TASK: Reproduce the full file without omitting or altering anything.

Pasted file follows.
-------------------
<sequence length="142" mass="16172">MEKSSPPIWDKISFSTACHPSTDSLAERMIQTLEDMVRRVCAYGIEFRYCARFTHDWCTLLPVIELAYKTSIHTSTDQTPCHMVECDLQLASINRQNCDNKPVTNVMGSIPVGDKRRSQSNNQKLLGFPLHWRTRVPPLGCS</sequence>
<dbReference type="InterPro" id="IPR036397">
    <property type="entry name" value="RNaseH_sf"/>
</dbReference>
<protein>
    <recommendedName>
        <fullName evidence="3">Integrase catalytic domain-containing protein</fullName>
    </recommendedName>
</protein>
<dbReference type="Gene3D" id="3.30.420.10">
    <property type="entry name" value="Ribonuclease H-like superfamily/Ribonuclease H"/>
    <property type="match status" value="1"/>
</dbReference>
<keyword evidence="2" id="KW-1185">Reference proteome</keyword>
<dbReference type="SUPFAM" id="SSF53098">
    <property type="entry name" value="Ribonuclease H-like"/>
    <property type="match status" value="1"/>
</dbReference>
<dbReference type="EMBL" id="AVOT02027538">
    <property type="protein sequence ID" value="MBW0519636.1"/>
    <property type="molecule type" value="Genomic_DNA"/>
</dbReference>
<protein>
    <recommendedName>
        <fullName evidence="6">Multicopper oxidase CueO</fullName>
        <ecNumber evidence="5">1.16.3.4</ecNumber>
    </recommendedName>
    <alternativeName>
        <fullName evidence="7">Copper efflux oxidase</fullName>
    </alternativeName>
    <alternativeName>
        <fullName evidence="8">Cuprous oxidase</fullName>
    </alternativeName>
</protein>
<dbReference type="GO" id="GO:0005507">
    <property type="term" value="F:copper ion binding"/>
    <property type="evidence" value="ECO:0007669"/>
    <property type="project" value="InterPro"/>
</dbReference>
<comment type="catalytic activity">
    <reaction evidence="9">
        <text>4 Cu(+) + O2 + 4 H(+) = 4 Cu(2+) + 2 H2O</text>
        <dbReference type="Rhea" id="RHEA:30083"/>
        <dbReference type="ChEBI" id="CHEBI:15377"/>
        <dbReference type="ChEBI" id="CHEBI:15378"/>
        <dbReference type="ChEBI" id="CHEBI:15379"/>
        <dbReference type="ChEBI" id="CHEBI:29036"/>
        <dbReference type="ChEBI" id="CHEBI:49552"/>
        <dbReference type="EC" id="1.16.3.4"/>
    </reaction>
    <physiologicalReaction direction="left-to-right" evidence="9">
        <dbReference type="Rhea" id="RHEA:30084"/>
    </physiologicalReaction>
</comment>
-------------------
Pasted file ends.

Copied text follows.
<sequence length="142" mass="16172">MEKSSPPIWDKISFSTACHPSTDSLAERMIQTLEDMVRRVCAYGIEFRYCARFTHDWCTLLPVIELAYKTSIHTSTDQTPCHMVECDLQLASINRQNCDNKPVTNVMGSIPVGDKRRSQSNNQKLLGFPLHWRTRVPPLGCS</sequence>
<dbReference type="InterPro" id="IPR036397">
    <property type="entry name" value="RNaseH_sf"/>
</dbReference>
<protein>
    <recommendedName>
        <fullName evidence="3">Integrase catalytic domain-containing protein</fullName>
    </recommendedName>
</protein>
<dbReference type="Gene3D" id="3.30.420.10">
    <property type="entry name" value="Ribonuclease H-like superfamily/Ribonuclease H"/>
    <property type="match status" value="1"/>
</dbReference>
<keyword evidence="2" id="KW-1185">Reference proteome</keyword>
<dbReference type="SUPFAM" id="SSF53098">
    <property type="entry name" value="Ribonuclease H-like"/>
    <property type="match status" value="1"/>
</dbReference>
<dbReference type="EMBL" id="AVOT02027538">
    <property type="protein sequence ID" value="MBW0519636.1"/>
    <property type="molecule type" value="Genomic_DNA"/>
</dbReference>
<protein>
    <recommendedName>
        <fullName evidence="6">Multicopper oxidase CueO</fullName>
        <ecNumber evidence="5">1.16.3.4</ecNumber>
    </recommendedName>
    <alternativeName>
        <fullName evidence="7">Copper efflux oxidase</fullName>
    </alternativeName>
    <alternativeName>
        <fullName evidence="8">Cuprous oxidase</fullName>
    </alternativeName>
</protein>
<dbReference type="GO" id="GO:0005507">
    <property type="term" value="F:copper ion binding"/>
    <property type="evidence" value="ECO:0007669"/>
    <property type="project" value="InterPro"/>
</dbReference>
<comment type="catalytic activity">
    <reaction evidence="9">
        <text>4 Cu(+) + O2 + 4 H(+) = 4 Cu(2+) + 2 H2O</text>
        <dbReference type="Rhea" id="RHEA:30083"/>
        <dbReference type="ChEBI" id="CHEBI:15377"/>
        <dbReference type="ChEBI" id="CHEBI:15378"/>
        <dbReference type="ChEBI" id="CHEBI:15379"/>
        <dbReference type="ChEBI" id="CHEBI:29036"/>
        <dbReference type="ChEBI" id="CHEBI:49552"/>
        <dbReference type="EC" id="1.16.3.4"/>
    </reaction>
    <physiologicalReaction direction="left-to-right" evidence="9">
        <dbReference type="Rhea" id="RHEA:30084"/>
    </physiologicalReaction>
</comment>